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Thread: Can computer games be art?

  1. #16
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    I don't believe art has to be expressing something. The only example i can think off the top of my head now is Toshimaru Nakamura saying that he doesn't want to express anything. Would you thereby classify his music and indeed all of Jap improv as 'not art'?. I agree there are differences between art and entertainment, of course there are differences between the latest action blockbuster and an arthouse film, obviously the latter is expressive, richer and sensitive (ie 'artier') than the former. If one is made for financial gain is it constituted as 'not art'? An indeed, if one brings that into question, isn't most art nowadays made for consumption to at least some degree?

    I guess what i'm saying is is that nowadays Art with a big A has come to mean a certain type of art with a small A, a type like Matt suggested. Because we can make this differentiation, isn't questioning whether or not something is Art seem a bit silly because it there is (surprise surprise) basically no dichotomy between the supposed difference between Art and non-Art art. There will always be argument between people about this topic usually over petty things like whether or not something actually LIKES the work. For instance, Person A says GTA is Art because he likes the game and generally calling something art gives it credit, but person B says its not Art because they don't like computer games. Its never-ending, and i think its rather silly, but nevertheless feel the need everytime it is raised to explain that if you question whether or not something is art, it generally always will be.

  2. #17
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    Sorry for that rather ridiculous rant. Will make sure next time not to collapse into such a stupid, boring and passe argument. Hah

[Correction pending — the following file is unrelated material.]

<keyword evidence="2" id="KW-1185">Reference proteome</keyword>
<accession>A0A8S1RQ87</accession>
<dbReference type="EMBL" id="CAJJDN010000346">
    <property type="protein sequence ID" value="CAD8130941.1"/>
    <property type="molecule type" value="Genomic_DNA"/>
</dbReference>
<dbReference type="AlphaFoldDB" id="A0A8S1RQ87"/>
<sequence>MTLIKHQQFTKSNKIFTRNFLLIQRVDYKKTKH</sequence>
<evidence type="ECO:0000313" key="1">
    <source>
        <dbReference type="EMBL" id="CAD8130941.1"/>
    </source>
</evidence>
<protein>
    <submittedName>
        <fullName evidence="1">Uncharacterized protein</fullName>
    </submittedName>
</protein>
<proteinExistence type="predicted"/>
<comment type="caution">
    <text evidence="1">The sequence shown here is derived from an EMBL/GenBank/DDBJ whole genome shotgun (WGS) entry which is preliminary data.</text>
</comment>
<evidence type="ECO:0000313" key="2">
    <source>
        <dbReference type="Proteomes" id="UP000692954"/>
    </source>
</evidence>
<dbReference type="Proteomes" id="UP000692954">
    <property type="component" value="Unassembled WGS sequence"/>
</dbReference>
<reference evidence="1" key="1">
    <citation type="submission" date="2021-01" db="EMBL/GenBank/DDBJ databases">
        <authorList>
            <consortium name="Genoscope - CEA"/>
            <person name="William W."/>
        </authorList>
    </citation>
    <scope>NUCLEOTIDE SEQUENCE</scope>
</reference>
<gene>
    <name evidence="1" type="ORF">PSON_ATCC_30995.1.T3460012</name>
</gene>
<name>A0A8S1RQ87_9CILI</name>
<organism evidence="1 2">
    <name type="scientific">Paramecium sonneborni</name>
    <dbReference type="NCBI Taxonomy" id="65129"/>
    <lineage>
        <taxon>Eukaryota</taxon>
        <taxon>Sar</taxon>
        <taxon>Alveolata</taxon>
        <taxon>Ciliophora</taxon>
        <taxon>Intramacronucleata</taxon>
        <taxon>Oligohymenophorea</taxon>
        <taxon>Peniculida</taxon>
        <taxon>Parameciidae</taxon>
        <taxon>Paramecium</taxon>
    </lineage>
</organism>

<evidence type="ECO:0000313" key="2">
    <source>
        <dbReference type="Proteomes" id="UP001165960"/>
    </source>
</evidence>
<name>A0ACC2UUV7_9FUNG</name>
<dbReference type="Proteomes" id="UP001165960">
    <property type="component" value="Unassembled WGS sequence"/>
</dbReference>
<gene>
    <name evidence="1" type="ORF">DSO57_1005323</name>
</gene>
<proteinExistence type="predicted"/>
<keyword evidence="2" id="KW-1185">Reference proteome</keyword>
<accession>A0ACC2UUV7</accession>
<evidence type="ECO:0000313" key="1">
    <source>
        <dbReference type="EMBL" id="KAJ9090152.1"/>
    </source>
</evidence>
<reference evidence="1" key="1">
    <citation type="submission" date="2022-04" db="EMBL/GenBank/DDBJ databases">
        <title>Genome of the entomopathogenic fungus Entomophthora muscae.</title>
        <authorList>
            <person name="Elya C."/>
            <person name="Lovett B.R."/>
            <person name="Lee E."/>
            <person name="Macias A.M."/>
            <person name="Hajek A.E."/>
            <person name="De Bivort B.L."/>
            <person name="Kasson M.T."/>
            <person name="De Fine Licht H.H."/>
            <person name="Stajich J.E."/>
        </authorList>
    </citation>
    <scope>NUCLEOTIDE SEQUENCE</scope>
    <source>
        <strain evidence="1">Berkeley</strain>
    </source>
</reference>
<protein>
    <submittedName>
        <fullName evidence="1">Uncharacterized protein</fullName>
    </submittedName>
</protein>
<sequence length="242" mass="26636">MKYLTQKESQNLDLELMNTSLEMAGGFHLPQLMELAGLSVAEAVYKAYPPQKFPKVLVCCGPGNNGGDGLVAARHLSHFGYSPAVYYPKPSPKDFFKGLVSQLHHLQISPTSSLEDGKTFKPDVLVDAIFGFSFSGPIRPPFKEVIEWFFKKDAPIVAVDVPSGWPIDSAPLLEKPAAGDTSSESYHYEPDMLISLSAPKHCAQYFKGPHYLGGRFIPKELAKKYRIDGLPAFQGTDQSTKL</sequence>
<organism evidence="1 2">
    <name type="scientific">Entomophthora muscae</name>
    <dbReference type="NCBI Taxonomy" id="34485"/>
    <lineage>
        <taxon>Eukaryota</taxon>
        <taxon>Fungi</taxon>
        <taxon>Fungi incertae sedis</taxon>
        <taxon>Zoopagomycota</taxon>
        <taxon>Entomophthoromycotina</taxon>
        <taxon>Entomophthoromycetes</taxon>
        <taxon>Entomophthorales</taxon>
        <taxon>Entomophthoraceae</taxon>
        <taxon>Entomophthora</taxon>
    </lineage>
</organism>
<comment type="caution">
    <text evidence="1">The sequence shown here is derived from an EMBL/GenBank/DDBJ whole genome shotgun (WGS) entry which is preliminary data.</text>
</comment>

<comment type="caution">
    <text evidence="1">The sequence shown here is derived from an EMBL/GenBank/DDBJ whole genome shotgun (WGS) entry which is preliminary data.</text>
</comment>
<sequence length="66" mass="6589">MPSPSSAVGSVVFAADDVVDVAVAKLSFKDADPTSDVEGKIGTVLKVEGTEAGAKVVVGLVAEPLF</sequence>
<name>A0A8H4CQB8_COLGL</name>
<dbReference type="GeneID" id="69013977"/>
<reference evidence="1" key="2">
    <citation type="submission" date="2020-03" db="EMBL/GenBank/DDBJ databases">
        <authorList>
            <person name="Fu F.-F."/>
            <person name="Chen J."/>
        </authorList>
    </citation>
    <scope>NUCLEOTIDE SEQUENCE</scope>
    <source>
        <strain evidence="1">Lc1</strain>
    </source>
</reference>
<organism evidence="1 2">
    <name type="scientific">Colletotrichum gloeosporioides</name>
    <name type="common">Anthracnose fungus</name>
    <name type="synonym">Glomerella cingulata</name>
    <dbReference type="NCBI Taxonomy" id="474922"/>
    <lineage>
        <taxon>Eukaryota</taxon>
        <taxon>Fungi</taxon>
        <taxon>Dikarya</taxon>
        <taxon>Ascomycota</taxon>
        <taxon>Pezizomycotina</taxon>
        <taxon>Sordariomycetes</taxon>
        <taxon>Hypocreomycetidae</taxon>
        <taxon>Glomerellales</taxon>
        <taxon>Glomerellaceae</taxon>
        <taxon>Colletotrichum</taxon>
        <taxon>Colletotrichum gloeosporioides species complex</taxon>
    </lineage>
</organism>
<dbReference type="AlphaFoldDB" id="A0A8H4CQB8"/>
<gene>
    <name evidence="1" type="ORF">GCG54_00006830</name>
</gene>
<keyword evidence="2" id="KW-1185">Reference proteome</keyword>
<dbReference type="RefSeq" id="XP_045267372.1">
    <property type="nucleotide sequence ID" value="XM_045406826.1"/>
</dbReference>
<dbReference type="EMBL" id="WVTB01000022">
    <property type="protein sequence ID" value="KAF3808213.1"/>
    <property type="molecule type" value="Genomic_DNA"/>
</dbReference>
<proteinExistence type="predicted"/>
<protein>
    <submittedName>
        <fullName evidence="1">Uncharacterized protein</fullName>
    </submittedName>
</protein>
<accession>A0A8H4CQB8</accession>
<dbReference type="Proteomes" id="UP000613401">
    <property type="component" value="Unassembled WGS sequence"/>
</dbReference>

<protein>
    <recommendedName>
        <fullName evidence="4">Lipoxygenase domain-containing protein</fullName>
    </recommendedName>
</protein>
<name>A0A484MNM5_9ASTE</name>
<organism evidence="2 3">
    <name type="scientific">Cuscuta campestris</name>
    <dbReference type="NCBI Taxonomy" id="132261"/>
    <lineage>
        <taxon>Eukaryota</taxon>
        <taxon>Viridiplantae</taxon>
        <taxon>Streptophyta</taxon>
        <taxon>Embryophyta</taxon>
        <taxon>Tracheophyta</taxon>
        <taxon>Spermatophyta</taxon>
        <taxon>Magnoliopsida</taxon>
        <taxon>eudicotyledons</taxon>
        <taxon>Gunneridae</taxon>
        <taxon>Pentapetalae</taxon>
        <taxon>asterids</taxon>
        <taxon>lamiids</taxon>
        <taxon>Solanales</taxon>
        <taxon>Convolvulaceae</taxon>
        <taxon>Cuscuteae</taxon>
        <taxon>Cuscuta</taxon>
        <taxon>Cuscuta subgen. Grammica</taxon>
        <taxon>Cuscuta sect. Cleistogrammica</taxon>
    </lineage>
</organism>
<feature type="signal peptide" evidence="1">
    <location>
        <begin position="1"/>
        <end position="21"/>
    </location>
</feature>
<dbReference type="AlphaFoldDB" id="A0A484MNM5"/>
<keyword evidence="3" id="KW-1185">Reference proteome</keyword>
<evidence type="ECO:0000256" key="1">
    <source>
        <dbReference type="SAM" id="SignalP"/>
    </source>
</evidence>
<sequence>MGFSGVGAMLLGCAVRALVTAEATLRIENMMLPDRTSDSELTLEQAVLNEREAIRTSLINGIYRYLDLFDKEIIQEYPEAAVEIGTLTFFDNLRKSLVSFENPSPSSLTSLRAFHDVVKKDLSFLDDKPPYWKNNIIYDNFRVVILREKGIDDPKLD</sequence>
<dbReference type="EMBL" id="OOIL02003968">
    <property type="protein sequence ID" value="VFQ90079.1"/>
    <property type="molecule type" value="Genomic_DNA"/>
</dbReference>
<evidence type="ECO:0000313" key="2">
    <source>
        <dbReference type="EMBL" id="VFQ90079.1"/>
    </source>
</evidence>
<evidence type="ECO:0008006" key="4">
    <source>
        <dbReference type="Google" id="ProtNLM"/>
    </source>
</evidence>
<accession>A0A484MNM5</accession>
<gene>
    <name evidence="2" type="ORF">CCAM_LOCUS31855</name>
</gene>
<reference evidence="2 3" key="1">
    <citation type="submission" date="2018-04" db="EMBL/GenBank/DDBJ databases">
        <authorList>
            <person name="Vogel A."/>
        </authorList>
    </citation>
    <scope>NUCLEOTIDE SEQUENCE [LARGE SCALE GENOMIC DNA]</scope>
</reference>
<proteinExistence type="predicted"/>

3. #18
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    Been meaning to get back to this thread for quite a while now. Certainly agree computer games can be art, but the more I think about it, I don't know how it happens. As Woebot says, computer games with an arty twist tend to be atrocious, and I'd venture to add that it's some of the most blood thirsty, mindless ones (GTA, Quake, Resident Evil) that actually have the most cultural resonance.

    But noone, let alone the computer games manufactures seem to be able to figure out how it happens.

    Agree that "expressing" isn't what computer games do. Let's take another tack- perhaps computer games, like films, synthesize various cultural viewpoints together, they subconsciously provide solutions, dream up utopias to perceived problems with real society. Thus just as saving a bunch of children in movies often suggest fantasies of a better tommorow, the many rescue missions in computer games suggest a similar viewpoint. Except how does this explain that these days, all arcades are full of House Of The Dead and racing games (whatever happened to good arcade games?).

    Dunno where I'm going with this. Cultural studies probably.

  4. Default